I watched the news for fifteen minutes and saw the word “deadly” used in two separate headlines for two different events. Is it true that life-and-death scenarios are all that interest our culture nowadays? The recent stream of crime thrillers issuing from trade publishers would support that theory. But isn’t that setting the bar so low? Simply “getting out alive” has become the happy ending.
I suppose the question I’ve got is this: what happened to the small, intimate stories that enrich life instead of merely keep a hold on it?
I let a friend read a chapter from my current work-in-progress. He told me it had my fingerprints all over it, that he could actually hear me through the text. For someone who has struggled for years to differentiate her own voice from those of her favorite authors, this sentiment was exactly the kind of thing I needed to hear.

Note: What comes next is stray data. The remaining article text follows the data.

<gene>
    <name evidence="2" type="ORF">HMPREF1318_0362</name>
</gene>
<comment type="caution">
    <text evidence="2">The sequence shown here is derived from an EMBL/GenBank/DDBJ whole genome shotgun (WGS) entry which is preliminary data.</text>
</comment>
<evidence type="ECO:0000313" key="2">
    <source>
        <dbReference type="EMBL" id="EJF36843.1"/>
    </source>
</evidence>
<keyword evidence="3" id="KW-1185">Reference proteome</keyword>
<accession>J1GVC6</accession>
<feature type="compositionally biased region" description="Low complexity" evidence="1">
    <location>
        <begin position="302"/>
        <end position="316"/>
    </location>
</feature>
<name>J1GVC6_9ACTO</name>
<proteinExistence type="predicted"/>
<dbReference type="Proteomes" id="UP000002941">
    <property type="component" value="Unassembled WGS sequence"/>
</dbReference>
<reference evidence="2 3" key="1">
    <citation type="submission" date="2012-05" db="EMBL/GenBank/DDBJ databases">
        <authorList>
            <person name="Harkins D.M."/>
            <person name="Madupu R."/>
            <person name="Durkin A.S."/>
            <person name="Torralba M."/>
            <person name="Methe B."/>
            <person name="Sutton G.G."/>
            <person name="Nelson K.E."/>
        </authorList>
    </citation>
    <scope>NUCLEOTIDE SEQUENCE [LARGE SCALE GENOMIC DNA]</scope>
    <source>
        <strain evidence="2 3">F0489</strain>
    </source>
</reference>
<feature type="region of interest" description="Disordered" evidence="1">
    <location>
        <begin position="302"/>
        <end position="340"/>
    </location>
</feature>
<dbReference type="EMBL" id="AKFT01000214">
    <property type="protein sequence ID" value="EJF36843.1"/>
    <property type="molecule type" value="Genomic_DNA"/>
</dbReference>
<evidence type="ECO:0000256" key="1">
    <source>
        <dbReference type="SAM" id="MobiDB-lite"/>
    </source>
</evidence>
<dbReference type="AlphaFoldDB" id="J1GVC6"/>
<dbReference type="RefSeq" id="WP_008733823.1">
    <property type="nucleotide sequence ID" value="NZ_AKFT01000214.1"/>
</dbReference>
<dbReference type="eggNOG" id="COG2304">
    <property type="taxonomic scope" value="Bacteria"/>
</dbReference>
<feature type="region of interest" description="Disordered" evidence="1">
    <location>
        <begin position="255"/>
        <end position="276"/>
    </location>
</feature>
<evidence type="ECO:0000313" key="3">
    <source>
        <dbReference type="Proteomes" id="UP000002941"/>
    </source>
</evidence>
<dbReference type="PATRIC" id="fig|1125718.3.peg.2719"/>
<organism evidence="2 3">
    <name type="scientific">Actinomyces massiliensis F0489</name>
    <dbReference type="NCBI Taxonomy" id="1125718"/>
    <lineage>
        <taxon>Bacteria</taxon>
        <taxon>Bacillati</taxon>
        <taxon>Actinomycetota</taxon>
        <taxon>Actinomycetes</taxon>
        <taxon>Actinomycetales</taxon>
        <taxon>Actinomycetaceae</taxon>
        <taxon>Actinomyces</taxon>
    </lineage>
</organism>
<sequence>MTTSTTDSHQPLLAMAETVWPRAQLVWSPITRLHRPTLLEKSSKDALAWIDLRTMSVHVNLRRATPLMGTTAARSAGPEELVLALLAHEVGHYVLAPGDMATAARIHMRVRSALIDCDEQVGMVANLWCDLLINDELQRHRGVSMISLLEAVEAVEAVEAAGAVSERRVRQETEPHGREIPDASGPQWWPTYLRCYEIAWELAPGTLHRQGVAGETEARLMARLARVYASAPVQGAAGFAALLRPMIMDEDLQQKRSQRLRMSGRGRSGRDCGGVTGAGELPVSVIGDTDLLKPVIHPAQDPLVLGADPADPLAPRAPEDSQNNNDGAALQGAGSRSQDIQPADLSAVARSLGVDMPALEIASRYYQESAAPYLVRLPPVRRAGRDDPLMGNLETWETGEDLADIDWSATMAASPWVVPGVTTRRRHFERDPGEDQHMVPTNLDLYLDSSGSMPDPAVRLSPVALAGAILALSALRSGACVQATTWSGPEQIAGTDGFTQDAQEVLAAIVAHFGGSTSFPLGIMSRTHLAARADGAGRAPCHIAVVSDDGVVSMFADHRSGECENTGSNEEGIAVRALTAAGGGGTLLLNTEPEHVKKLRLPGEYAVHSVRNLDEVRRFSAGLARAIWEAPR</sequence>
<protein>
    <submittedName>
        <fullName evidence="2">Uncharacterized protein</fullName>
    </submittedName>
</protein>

Moral of the story: Find someone you trust and let them read your work. It will make all the difference.
I have removed my wristwatch. I dislike it when I type and it clatters against the edge of my laptop keyboard. When I take it off, it usually means I’m about to pump out a good five pages of text. It is always a good sign.
Trying to maintain a story’s mood is like tightrope walking on a spider web – one misstep and the gossamer snaps and you can hear the reader shut the book.
There is always something extremely lonely about the feeling of inspiration. When the puzzle pieces finally fit together, when it clicks, when the shadowy, tenuous plot holes are suddenly stitched up with a glorious, glowing thread … No one but the author can truly understand how perfect and complete that moment is.
I was going to do National Novel Writers Month this November, but I honestly don’t have the time. I did, however, decide to pick up another novel that is half-finished and get busy with that.